Everything hangs in the balance as Susan Omand watched the sci-fi short film Pendulum...
Thirty years ago the Hubble telescope detected a gravitational "rip" at the edge of the galaxy. The global scientific community predicted that this cosmological phenomenon would one day destroy the Earth.
A generation was born knowing the world was going to end in their twenties. Their time is nearly up...
What a fascinating premise! I must admit it was that and the glorious poster that first drew me to watch this short film created by and starring Lauren Cooney. She plays Cerys, one of the twenty-somethings who are to witness the end of the world. When the rip in the sky becomes visible for the first time, Cerys and her boyfriend Gwylim (Scott Michael Wagstaff) leave behind the drug-fuelled apocalyptic partying/rioting of the UK and head for India, where the end of the world is being celebrated. Along the way they meet the charismatic Derryk (Tom Sawyer) the leader of a rural commune of travellers who have gravitated together to meet their maker in a haze of peace, love and harmony... or maybe not.
The first thing I must say is that the cinematography and effects in this film are amazing! True, having the glorious colours of India as a backdrop always helps, but even the scenes filmed in the UK had a very atmospheric colour palette and the contrast between its cool monochrome with the spice coloured warmth of India made for rich viewing. Also the sky effects looked incredible. There’s always a danger, especially with lower budget short films, that digitally created effects end up just looking tacky but these were highly believable as well as being stunning to look at.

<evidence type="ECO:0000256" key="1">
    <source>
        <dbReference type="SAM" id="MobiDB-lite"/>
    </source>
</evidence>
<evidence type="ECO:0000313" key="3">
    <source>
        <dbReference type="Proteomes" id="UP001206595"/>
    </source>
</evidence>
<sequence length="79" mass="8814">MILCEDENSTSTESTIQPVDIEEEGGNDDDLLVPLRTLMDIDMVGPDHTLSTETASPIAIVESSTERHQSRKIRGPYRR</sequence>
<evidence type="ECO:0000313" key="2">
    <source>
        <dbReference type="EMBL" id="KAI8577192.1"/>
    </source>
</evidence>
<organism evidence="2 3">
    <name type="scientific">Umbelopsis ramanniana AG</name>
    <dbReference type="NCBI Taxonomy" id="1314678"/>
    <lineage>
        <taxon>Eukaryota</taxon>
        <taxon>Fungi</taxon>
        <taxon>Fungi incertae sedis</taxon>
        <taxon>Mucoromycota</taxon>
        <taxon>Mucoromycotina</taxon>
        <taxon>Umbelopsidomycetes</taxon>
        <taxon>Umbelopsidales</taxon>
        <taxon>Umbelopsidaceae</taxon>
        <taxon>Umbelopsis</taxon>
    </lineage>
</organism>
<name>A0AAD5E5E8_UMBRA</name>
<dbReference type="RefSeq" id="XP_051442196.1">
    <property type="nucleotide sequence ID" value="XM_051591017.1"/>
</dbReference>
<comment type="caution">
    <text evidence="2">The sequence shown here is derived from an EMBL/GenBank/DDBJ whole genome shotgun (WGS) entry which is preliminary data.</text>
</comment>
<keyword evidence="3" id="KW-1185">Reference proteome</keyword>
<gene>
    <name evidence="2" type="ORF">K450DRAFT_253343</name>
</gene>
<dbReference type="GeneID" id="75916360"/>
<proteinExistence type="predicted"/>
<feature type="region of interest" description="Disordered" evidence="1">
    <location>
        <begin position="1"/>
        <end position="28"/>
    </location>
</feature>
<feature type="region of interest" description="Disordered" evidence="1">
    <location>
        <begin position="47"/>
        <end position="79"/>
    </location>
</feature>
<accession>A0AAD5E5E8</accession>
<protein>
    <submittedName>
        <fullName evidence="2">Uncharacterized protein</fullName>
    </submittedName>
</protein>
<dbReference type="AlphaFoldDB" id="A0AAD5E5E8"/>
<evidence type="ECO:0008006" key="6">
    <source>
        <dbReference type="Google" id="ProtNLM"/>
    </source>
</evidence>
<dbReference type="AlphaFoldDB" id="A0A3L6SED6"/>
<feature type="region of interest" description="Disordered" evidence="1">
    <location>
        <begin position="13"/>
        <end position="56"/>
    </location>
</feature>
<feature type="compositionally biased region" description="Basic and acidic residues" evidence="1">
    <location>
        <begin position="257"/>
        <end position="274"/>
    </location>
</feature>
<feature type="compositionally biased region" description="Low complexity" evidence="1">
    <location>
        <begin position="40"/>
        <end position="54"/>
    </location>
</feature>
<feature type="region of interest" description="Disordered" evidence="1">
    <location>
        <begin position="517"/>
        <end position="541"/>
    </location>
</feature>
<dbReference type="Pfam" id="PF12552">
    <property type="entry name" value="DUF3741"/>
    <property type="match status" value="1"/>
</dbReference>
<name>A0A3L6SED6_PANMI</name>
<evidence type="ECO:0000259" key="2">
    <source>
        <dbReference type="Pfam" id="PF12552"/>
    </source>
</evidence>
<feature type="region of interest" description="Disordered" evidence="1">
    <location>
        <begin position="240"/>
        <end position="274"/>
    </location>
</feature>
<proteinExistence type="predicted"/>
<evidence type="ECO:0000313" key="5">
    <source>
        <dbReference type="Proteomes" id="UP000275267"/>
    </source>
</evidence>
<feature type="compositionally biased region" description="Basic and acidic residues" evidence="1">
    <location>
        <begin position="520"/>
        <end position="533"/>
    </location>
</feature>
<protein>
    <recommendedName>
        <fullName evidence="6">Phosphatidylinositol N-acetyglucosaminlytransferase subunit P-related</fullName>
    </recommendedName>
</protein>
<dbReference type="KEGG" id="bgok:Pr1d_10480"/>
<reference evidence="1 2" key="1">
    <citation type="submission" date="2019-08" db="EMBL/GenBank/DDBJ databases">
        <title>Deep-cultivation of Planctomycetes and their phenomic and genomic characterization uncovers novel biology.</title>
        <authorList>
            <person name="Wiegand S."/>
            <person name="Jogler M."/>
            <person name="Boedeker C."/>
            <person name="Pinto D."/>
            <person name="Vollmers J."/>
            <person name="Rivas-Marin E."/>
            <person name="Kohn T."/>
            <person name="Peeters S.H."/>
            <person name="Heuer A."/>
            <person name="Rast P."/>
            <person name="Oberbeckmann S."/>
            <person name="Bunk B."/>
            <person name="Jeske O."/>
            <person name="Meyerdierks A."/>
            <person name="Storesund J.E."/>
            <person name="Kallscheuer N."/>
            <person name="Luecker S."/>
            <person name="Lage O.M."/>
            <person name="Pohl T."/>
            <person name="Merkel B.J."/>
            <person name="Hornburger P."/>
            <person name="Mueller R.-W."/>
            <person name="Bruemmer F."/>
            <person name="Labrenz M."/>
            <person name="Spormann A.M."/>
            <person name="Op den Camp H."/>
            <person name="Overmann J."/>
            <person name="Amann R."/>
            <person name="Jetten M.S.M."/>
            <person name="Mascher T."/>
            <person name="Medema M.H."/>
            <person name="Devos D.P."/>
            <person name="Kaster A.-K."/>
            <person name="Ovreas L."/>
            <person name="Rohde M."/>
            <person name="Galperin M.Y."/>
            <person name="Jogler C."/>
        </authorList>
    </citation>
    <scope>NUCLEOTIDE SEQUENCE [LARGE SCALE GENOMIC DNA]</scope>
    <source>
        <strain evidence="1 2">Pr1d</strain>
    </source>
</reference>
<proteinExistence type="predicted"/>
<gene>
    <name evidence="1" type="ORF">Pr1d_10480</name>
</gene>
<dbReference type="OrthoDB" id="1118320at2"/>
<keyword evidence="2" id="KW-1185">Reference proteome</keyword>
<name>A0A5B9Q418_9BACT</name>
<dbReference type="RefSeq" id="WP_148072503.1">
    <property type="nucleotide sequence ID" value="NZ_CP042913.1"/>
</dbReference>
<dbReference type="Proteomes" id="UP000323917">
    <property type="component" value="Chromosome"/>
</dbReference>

So much for the scenery, how was the story? It was okay; the usual “end of the world cult” trope with the added dimension of it actually being the end of the world. Cerys and Gwylim were credible as a couple and balanced each other well, she the out-going free spirit and he the more down-to-earth reserved one, with the commune leader Derryk being suitably insidious. Without giving spoilers, the final scenes were clever and unexpected although, being a short film, there wasn’t really the time to give it the emotional build-up and intensity that it really needed so it felt a bit rushed. However, apparently, this short film is a proof of concept for a feature length film in development so this could easily be rectified.
One other tiny point that irked, although it may just be me, was that I found the subtitles at the start of the film very difficult to read due to the colour choice of an earthy orange on top of the reds and browns of urban India. So I hope they didn’t say anything important.
All in all though, Pendulum is a film worth watching if you get the chance because the fantastical skies and the real Indian landscape are both beautiful.
Image - Lauren Cooney